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H G Wells
A Literary Life. Literary Lives
This is the first new complete literary biography of H G Wells for thirty years, and the first to encompass his entire career as a writer, from the science fiction of the 1890s through his fiction and non-fiction writing all the way up to his last publication in 1946. Adam Roberts provides a comprehensive reassessment of Wells' importance as a novelist, short-story writer, a theorist of social prophecy and utopia, journalist and commentator, offering a nuanced portrait of the man who coined the phrases 'atom bomb', 'League of Nations' 'the war to end war' and 'time machine', who wrote the world's first comprehensive global history and invented the idea of the tank. In these twenty-six chapters, Roberts covers the entirety of Wells' life and discusses every book and short story he produced, delivering a complete vision of this enduring figure.
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What Reviewers Are Saying
Reading this book was a bit like going back to University. I’ve not actually read any H G Wells, familiar though I am with adaptations of titles like The War of the Worlds and The Invisible Man. Since my student days I’ve also not read in depth criticism because… well, I haven’t had to. So actually, it was nice to feel like I was learning again!
Adam Roberts’ book is informative and accessible. It’s is far more readable than many texts from my student life. But that’s not to say it’s a walk in the park. And there’s no need for reading to be simple in order to enjoy it. This is a good example of that: a book that takes effort and concentration to read, but it’s worth it.
So, do you have to know the work of H G Wells to appreciate this book? In short, no. Adam Roberts looks at Wells’s life through his work; it’s a fairly chronological literary biography. You’ll be guided through Wells’s massive body of work so that by the end, you’ll feel like you not only know something of the man, but also have a working knowledge of his literature. You’ll certainly be able to bluff your way in a pub quiz!
What really struck me about this tour of Wells’s literary life was how much the man wrote. He was the original content creator! Adam Roberts outlines this in his introduction, but as you go through the stories, articles, analyses and and memoirs it’s still impressively prolific! Roberts clearly admires him, and really loves a lot of his work. But he’s not afraid to be critical when he thinks a piece comes below par. Similarly when Wells’s views, as they seem to have regularly been expressed, were racist and sexist. So as my guide to H G Wells, I found myself pretty amenable to Adam Roberts.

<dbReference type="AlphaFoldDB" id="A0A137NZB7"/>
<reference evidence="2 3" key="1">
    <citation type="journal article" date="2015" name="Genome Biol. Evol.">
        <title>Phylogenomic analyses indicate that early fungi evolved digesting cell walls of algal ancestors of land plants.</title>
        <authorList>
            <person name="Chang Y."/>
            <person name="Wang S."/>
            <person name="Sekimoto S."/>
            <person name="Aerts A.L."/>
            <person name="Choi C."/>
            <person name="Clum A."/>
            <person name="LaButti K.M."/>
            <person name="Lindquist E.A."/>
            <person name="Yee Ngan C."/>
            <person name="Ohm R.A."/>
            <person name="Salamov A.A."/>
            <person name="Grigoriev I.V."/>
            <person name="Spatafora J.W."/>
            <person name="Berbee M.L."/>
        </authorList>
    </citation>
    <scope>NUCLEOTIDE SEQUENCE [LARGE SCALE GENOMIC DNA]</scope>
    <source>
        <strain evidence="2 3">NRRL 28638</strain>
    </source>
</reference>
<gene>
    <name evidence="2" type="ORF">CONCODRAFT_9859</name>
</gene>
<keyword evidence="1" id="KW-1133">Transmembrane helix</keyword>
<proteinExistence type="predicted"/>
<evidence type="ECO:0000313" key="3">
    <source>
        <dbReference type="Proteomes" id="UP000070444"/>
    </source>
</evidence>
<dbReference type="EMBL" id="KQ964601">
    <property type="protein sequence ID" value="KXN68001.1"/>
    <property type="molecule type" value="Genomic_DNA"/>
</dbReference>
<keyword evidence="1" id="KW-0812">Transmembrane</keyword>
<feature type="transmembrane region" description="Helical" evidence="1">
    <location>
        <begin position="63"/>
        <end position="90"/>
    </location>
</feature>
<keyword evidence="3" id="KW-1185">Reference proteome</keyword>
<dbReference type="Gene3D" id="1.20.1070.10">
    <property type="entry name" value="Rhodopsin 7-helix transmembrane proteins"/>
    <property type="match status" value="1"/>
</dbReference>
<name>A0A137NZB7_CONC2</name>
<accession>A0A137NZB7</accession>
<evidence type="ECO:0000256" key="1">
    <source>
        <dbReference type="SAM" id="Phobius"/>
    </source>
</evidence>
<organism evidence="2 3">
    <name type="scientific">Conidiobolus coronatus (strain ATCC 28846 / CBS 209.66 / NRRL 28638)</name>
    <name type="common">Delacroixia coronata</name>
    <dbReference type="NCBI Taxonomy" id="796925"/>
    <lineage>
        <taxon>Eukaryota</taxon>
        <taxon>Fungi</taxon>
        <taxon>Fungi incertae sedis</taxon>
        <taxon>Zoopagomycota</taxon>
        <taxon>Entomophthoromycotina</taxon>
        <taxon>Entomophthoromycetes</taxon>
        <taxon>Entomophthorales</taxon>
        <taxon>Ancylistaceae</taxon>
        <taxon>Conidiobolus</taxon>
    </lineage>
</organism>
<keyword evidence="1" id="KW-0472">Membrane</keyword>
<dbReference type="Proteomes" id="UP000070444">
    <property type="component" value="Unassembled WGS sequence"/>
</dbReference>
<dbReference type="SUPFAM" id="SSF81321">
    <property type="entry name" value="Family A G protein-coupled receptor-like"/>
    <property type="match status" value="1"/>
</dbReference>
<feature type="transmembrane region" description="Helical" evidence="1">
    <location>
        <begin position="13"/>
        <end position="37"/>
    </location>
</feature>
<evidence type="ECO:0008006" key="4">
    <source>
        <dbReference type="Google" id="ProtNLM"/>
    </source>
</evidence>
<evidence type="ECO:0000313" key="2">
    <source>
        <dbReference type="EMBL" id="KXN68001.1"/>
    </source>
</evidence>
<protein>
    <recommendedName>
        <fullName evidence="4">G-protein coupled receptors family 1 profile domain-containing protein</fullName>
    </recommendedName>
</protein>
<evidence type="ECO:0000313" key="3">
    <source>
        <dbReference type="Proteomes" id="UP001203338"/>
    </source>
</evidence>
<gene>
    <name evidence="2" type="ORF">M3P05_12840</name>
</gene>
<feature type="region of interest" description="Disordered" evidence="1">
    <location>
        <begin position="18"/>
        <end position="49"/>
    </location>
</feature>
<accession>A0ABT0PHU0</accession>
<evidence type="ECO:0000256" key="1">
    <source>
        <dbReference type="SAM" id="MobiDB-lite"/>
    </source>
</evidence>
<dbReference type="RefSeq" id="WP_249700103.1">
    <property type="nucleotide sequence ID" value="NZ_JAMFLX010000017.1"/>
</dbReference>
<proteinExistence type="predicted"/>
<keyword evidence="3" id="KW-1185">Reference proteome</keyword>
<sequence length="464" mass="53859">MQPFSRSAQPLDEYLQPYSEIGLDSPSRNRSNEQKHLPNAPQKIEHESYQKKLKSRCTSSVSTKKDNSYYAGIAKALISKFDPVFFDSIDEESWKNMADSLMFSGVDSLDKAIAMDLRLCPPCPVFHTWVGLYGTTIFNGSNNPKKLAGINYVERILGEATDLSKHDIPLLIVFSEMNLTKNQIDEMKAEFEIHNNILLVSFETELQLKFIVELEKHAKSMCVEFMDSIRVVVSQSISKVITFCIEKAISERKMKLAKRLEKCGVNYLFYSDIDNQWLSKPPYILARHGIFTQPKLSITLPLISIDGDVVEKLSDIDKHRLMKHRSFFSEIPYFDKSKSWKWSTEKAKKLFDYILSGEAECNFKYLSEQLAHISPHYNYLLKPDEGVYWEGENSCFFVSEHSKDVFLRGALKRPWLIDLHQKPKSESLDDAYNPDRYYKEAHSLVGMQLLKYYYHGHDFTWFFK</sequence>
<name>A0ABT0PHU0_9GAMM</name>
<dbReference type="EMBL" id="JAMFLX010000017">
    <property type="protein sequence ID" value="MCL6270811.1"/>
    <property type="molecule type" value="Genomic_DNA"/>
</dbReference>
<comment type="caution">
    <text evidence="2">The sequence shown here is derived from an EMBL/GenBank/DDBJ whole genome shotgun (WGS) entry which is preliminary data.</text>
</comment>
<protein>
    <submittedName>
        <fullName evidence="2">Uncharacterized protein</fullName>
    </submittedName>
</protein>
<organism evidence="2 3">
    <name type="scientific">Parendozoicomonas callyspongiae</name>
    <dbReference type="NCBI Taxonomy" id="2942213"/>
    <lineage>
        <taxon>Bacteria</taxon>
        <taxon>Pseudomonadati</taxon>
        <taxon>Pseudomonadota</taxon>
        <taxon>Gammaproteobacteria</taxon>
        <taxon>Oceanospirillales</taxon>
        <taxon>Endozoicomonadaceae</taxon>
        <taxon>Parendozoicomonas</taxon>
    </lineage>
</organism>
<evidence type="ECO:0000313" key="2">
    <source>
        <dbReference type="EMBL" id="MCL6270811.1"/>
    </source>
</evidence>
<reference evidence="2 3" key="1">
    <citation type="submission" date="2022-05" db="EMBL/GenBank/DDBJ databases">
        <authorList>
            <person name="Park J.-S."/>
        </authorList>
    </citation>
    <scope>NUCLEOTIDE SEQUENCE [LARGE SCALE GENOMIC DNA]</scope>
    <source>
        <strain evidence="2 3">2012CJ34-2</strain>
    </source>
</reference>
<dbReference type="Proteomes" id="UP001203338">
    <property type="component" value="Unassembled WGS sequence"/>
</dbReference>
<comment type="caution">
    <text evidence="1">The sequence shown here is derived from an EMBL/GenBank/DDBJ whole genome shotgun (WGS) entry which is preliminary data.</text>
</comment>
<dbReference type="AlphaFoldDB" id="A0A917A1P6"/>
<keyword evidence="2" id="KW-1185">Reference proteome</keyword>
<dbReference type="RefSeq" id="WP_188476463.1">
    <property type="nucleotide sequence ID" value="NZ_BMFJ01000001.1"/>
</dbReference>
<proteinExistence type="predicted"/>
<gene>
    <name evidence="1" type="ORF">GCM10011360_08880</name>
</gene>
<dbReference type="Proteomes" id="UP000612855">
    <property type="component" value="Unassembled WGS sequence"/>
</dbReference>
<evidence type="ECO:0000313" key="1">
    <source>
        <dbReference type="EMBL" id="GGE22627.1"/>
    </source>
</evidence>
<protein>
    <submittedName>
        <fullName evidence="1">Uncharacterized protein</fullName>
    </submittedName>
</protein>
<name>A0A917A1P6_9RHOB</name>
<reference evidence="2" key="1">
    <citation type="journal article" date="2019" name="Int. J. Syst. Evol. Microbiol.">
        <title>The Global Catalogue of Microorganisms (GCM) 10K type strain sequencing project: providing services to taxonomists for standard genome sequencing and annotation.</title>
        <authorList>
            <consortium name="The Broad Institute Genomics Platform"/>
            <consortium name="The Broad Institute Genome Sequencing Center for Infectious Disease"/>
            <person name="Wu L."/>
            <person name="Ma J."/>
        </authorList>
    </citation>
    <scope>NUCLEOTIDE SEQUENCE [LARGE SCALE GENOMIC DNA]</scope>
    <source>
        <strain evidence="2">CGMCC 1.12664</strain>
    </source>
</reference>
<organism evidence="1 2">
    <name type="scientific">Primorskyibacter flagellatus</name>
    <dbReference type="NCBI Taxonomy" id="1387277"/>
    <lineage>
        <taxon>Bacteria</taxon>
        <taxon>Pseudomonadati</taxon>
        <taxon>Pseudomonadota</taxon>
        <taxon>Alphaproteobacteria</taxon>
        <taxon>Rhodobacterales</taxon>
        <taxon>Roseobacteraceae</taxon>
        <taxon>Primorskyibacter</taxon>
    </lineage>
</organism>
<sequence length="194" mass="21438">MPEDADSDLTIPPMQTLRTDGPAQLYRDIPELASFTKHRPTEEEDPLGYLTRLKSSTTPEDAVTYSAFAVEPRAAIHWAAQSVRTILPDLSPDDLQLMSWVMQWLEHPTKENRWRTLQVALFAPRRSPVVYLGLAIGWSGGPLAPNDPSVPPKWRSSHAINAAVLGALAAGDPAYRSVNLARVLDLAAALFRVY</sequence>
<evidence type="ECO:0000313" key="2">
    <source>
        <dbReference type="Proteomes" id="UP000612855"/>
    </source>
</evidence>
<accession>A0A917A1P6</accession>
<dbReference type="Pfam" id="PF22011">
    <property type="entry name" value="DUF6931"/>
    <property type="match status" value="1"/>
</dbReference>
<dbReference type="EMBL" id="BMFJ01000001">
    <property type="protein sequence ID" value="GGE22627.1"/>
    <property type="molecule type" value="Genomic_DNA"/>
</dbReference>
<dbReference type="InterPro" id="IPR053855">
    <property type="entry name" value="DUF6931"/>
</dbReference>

Then there’s all the sex. From the outset, Roberts takes pains to highlight H G Wells’s vivacity. Which I originally thought was a bit farfetched… but then as you move through the works and the biography it all makes a bit more sense. With 2 marriages, 5 long term affairs and numerous dalliances influencing the work, if you’ve absorbed the whole Wells canon it would be hard not to look at each with with a bit of an erotic eye.
Even after this book, though, I struggle with H G Wells the lothario. Mainly because he is such a figurehead of Science Fiction. He’s a God of the Geeks - the man helped to spread the popularity of wargaming for goodness sake! Nowadays a comic-book version of H G Wells crops up often in graphic novels as an alien-fighting superhero. And on the twee side of life, one of his novels, Kipps, supplied the basics for cheesy 60’s musical ‘Half a Sixpence’.
But, of course H G Wells was a man and writer of contradictions. And according to Roberts a trailblazer of contradictory characters, of symbolism and unreliable narrators (including himself). Roberts’s analyses are pretty in depth. He’s actively seeking expressions of Wells’s subconscious and motivations. But that’s the point of analysing literature - it’s about finding layers of meaning.
And if one thing is clear from this book, Wells is rich in meaning! Even his eulogy to his late wife, the 'Book of Catherine Wells’, is not as straightforward as it may appear. Roberts is critical of the narcissistic and frankly rude tone of Wells’s description of his late wife (‘sturdy’). I appreciated Roberts’s calling out of Wells’s treatment of his wife. Of course he’s balanced, which is fair - we don’t ever know what goes on behind closed doors. When Roberts takes us through Wells’s final major love affair with Moura Budberg and how her infidelities pained him, I thought “good - what goes around…”!
By tracing his work, Roberts adds yet another story to H G Wells’s portfolio. It’s a story with multitudes of meaning, most of which involve knowledge in some form. Maybe his story is essentially a journey from the optimism of future progression to pessimism with how humanity used their knowledge. I can certainly thank Adam Roberts for kick starting my brain again!